Pulling up at the drive way to this £1 million+ house we both look at each other, shaking our heads thinking we are in the wrong business. To make us even more jealous there were two brand new Mercedes Benz sat on the drive. We had been called to a lady who was possibly having a stroke. The vast majority of the properties in this part of town are in excess of £500k which is surprising considering where I work.
After the 'Big Ben' style door bell stopped ringing the door opened and we were face to face with an overweight male in his fifties. 'Quick come this way' he said as he ushered us in. 'Are you all right?' I said to him, he was ever so wheezy and sounded like he was having an asthma attack, In fact I nearly gave him a nebuliser there and then on the spot. 'No I'm fine, it's my wife. Come up here, quickly please.' he replied.
It seemed to take ages to climb the enormous sweeping staircase. The patient was sat on the edge of her bed and was crying. As she looked up we could see the frustration in her eyes. It wasn't the fact that she couldn't speak it was more that what ever she said made no sense. We managed to find out that she suffered from high blood pressure and was taking tablets for it. After doing her temperature and sugar level we moved on to her BP which was 146/78, nothing remarkable there then. As she was symptomatic we popped her on some oxygen.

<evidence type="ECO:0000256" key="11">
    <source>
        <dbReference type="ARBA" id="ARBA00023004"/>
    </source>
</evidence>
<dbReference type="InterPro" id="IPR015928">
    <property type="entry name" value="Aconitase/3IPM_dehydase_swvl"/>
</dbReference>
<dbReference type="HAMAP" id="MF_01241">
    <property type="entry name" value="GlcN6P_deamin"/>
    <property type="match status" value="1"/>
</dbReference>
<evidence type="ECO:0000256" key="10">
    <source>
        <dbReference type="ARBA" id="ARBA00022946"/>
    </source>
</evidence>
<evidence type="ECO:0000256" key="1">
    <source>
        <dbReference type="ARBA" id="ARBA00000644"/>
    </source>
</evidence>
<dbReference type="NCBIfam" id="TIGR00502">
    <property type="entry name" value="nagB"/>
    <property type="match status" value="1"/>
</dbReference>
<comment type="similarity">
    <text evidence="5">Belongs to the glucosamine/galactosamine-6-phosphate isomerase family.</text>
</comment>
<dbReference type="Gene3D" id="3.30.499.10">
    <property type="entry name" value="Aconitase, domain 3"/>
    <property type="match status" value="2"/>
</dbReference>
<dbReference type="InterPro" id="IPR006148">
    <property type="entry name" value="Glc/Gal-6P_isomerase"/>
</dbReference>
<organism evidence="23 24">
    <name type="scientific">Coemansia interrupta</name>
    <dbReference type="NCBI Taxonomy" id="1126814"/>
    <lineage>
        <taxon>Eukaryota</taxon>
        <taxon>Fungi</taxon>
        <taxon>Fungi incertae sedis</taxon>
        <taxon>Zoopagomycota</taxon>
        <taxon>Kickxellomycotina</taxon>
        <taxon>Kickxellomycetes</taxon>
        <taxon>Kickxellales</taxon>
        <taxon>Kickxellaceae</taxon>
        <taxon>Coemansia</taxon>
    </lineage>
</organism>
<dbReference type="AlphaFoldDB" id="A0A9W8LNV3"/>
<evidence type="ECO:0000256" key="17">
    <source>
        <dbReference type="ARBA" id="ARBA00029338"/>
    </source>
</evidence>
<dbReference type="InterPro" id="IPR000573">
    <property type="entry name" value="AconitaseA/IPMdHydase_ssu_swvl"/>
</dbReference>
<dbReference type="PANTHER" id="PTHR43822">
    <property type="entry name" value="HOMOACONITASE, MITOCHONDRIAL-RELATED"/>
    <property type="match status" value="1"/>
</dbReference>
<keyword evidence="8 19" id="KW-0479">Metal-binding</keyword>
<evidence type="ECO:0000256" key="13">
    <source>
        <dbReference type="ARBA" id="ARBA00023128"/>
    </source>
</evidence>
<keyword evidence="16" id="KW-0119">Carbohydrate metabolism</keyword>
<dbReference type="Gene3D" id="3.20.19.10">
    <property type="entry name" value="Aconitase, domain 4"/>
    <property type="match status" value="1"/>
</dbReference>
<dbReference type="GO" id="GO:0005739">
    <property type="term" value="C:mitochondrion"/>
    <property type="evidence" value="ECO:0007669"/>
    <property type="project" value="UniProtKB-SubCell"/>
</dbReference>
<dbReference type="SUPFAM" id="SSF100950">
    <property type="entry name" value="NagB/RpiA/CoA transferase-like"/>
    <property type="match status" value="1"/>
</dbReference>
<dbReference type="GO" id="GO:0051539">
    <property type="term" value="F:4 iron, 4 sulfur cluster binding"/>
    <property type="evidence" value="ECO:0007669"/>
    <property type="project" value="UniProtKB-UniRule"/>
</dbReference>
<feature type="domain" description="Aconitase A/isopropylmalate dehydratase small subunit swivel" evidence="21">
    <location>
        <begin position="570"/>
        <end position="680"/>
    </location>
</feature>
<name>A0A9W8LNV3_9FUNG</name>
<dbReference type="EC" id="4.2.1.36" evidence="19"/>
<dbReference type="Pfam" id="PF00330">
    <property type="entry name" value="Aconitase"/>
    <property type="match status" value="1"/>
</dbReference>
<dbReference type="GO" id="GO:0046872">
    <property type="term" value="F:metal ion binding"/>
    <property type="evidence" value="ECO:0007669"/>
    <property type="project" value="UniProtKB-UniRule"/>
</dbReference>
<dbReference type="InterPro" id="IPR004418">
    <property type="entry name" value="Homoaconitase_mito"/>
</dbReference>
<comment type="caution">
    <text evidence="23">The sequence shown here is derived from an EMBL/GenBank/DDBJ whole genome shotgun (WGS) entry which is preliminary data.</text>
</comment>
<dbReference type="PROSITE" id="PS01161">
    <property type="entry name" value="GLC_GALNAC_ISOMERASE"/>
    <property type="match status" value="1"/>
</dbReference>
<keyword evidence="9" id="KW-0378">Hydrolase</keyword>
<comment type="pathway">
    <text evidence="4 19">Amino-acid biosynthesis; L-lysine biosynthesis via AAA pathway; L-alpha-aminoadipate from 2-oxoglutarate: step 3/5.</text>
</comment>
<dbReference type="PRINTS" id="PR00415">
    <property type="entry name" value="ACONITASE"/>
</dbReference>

She still needed to go to A/E and within a few minutes we were on our way. Her husband, whose wheeze had now calmed down, came with us. The patient had been on O2 for around 5 minutes when her speech started to become clearer, it was no longer garbled. A few more minutes and it was getting better, by the time we were at A/E it was back to normal. As we unloaded her on the trolley her husband was leaping around shouting 'Hallelujah, she's cured! You boys are wonderful, you've cured her!' and he was repeating this up and down the corridor. I kept expecting James Brown to pop up and shout 'Can I get a Witness, amen'. With what we were presented with we queried a TIA (transient ischaemic attack, a sort of angina of the brain), did some obs and gave O2. That was it! But the husband thought we were miracle workers. A little while later the grateful husband came up to us and asked if we thought it was definitely a TIA but all we could say was that he should let the Drs run their tests to confirm it. He was more interested in our opinions than those of the Drs.
He was over the moon that his wife was doing well.
A TIA is sometimes called a 'mini stroke' and it is where there is a brief interruption in the blood supply or temporary blockage of a blood vessel in the brain. Patients usually recover within 24 hours but if patients have lots of these it is just a matter of time before they have a full on stroke. Patients with high blood pressure and/or an irregular heart rate (known as AF or atrial fibrillation) are particularly susceptible.